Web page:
Business confidence has jumped to a 19-month high in ANZ's Business Outlook survey, but the bank's chief economist, Cameron Bagrie, is wary of false dawns.
A net 39 per cent of respondents expect the general business situation to improve over the year ahead, up from a net 23 per cent in the previous survey in December.
Firms' expectations of their own activity, a more reliable indicator, has also strengthened, a net 38 per cent expecting improvement compared with a net 31 per cent previously.
Profit expectations and investment and hiring intentions have also improved, though export expectations are weaker and remain well below the historical average.
ANZ's composite growth indicator, which draws on both its business survey and its consumer confidence survey, is flagging 2.8 per cent growth by the middle of the year.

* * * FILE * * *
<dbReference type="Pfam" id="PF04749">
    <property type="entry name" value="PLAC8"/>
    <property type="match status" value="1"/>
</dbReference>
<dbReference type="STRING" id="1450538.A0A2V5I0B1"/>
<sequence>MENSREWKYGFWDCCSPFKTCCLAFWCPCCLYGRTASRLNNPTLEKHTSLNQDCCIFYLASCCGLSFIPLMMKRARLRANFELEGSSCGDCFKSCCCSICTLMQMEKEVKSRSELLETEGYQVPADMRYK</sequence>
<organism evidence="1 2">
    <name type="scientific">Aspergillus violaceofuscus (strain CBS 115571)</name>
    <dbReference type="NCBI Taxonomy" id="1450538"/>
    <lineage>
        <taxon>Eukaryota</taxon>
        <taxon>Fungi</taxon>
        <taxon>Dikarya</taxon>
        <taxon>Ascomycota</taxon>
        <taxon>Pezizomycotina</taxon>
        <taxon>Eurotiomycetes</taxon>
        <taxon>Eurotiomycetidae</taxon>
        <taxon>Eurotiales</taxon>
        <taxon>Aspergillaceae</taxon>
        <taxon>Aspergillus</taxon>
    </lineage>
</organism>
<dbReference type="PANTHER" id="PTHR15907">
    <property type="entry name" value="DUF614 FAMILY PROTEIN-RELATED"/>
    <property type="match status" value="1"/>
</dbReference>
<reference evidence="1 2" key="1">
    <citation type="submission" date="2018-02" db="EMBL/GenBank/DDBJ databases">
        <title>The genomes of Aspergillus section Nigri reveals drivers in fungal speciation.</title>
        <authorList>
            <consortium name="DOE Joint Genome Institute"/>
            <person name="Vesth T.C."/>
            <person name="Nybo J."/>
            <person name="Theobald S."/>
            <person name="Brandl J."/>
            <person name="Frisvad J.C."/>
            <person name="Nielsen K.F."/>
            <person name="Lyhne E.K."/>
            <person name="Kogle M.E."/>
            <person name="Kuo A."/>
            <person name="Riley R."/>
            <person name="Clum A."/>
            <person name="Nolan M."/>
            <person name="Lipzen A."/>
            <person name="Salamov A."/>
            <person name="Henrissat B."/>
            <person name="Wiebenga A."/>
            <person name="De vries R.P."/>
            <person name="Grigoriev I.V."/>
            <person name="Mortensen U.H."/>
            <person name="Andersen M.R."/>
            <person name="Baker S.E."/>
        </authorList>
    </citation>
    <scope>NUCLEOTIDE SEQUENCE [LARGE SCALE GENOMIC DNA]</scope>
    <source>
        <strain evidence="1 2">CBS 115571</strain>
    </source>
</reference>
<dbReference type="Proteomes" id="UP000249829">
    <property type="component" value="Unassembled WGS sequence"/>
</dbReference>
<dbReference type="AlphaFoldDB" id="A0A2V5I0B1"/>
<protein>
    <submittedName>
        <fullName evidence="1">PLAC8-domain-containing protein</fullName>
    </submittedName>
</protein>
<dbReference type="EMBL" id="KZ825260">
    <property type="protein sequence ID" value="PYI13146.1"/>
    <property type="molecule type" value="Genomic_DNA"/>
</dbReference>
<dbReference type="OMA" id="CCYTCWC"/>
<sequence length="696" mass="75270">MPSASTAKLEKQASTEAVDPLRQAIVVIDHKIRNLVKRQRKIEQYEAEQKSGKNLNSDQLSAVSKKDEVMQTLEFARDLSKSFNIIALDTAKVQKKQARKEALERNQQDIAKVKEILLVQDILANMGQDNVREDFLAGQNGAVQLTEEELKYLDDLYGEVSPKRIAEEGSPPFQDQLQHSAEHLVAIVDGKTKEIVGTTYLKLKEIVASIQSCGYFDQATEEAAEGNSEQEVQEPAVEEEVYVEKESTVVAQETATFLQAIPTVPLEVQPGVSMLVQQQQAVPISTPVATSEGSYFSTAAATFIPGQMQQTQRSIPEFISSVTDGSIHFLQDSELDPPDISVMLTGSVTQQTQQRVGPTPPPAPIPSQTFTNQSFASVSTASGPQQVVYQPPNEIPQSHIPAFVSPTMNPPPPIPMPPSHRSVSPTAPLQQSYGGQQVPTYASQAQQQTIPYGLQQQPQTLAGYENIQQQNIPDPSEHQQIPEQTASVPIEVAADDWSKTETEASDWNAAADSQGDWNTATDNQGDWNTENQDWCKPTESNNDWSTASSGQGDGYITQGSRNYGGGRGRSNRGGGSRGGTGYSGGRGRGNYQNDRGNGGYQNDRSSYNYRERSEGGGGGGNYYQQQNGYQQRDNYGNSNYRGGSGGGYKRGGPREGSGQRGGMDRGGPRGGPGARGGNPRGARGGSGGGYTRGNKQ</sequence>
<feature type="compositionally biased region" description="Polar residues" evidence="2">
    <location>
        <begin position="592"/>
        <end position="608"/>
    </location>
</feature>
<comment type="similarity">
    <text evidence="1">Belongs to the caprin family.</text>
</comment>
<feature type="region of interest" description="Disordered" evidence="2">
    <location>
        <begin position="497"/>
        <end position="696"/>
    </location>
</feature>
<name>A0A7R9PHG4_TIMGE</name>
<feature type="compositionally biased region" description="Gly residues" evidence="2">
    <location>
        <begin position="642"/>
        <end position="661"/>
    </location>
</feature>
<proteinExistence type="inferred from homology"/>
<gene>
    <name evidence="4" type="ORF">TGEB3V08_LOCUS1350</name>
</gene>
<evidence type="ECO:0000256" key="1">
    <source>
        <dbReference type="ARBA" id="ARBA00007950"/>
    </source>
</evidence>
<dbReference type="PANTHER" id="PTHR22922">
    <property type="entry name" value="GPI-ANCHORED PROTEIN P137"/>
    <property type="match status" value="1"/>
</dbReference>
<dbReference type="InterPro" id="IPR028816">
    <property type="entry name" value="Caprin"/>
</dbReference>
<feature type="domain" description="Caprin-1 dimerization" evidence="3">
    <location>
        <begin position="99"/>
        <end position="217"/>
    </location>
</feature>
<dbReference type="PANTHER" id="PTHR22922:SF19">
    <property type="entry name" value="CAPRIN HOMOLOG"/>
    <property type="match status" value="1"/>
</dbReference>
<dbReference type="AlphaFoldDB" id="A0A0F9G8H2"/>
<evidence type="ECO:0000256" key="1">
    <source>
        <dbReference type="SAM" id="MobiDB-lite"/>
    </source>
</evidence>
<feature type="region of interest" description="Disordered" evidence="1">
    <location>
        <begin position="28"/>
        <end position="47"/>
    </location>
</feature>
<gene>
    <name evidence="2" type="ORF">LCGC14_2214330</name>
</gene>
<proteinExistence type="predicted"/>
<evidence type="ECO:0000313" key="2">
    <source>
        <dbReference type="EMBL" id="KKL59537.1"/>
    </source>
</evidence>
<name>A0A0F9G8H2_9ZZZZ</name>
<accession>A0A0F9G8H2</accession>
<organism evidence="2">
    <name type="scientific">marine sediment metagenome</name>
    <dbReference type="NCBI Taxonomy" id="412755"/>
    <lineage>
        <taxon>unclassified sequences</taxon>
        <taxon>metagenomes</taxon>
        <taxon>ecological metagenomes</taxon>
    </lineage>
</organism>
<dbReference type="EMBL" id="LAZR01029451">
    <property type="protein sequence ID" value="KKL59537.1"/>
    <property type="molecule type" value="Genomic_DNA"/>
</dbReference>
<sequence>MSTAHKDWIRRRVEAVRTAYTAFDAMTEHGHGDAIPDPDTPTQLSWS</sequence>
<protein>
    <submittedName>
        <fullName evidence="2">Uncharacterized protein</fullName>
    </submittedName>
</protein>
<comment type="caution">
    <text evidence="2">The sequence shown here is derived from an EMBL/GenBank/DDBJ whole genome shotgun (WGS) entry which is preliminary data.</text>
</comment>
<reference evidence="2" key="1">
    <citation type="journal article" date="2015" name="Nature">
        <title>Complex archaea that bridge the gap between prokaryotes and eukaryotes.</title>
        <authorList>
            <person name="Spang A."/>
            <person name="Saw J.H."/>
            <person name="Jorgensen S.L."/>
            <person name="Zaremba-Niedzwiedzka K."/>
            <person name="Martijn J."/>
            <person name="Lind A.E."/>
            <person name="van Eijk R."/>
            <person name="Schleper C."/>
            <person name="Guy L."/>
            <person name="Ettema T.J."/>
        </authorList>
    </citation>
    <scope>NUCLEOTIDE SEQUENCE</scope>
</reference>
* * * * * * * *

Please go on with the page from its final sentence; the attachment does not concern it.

"But we have been here before," Bagrie said.
"We've seen lifts in business sentiment in late 2009 and into 2010, in mid-2011 and early 2012."
In each case economic growth failed to match expectations.
The missing element is job creation, Bagrie said, with ANZ's job advertisements indicator flatlining.
On the positive side the global environment continues to improve and commodity prices are rising.
Domestically property prices are rising and building consents are up. Statistics New Zealand reported yesterday consents for new dwellings, excluding apartments, in the year ended January were up 23 per cent in number and 32 per cent in value, compared with the year before. But Bagrie said mounting concern about drought and reports of job losses, could weigh on sentiment in the next survey.
The firms he had been speaking to were in cost-containment mode, he said, adjusting operations to what were increasingly seen as structural changes.